Leading up to the financial crisis of 2008, iconic Sequoia Capital sent out a 52-page long keynote to their companies with the dystopic title “R.I.P. Good Times”. Another keynote (with a slightly less dramatic title) was sent out a few months back with the message “the safe move is to plan for the worst”. How can we Adopt to Endure (title of new Sequoia deck!) and emerge stronger from the crisis at hand? Where do we need to focus and prioritize to grow when competitors stumble?
The last decade of business has been characterized by (almost) free capital and the aim has been to grow (often profitless). In peculiar times as such, the bottom line has seldom been the big priority – evidently not for start-ups and scale-ups, but neither for the more established industries and assets like energy, fashion and stock prices. The relentless focus on top-line growth has impacted everything from business logic to brand building. Companies have grasped the opportunity to invest in a broader scope, bigger product portfolio and new branches organized in off-springs and sub-brands. But now times have changed; inflation, supply chain interruptions and geopolitics have once again put margin on the map and profit will only increase in importance going forward. Profit means cutting costs and improving efficiency - essentially to remain focused on what matters. And Peter Drucker summarizes it neatly in his timeless quote: “Business has two basic functions - marketing and innovation. Everything else is a cost”.
But to double down on your brand and innovation in times of uncertainty might feel counterintuitive and will demand a heavy dose of bravery. However, research shows that building and maintaining strong brands is one of the best ways to reduce business risk (HBR, 2008). The stock prices of companies with strong brands have held up better in recessions than others, and those actors have emerged stronger than competitors. So now is the time to bring out some courage and focus on brand-building efforts to build for the future (Fortune, 2020). Therefore, we at Seventy believe this could be the time:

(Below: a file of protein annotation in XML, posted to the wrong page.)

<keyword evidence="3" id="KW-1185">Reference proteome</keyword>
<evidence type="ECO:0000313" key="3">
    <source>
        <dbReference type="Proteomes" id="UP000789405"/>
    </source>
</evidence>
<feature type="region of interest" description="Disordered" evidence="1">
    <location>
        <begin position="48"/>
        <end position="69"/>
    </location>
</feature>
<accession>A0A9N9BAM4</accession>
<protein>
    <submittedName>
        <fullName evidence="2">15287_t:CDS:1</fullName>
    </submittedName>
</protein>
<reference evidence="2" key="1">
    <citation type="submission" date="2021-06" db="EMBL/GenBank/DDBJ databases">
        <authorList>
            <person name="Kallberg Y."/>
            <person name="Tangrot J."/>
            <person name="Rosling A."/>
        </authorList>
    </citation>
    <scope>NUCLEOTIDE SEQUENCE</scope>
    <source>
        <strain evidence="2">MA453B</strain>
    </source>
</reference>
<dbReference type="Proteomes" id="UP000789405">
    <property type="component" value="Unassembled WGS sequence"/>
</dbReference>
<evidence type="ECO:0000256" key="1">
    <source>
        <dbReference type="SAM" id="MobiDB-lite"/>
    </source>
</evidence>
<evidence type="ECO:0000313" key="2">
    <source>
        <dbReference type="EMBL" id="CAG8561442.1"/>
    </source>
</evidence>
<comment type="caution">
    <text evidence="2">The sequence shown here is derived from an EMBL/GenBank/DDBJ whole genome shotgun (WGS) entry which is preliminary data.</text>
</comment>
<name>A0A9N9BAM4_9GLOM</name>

· To clarify, streamline and focus your business with the guidance from a renewed position and/or purpose statement
· To treat your brand as an asset to invest in because when willingness to spend money decreases, the tendency for businesses and people alike is to go with a brand they trust (HBR, 2008)
· Challenging times present an opportunity for a brand to engage with its customers by showing that we understand their shifting needs and communicate values in a more relevant way
· To rethink and segment your audience and product portfolio in new-recession-adjusted-ways: segment audiences according to reaction to recession and products according to level of necessity during cost and budget cuts
Building a brand is about consistency, and to go radio silent in times of uncertainty is not advised. To maintain brand equity is a marathon, not a sprint – and that means constant efforts during both good and bad times. To come out stronger, invest in your brand when others don’t.
Ping us. We help the brave make a purposeful difference.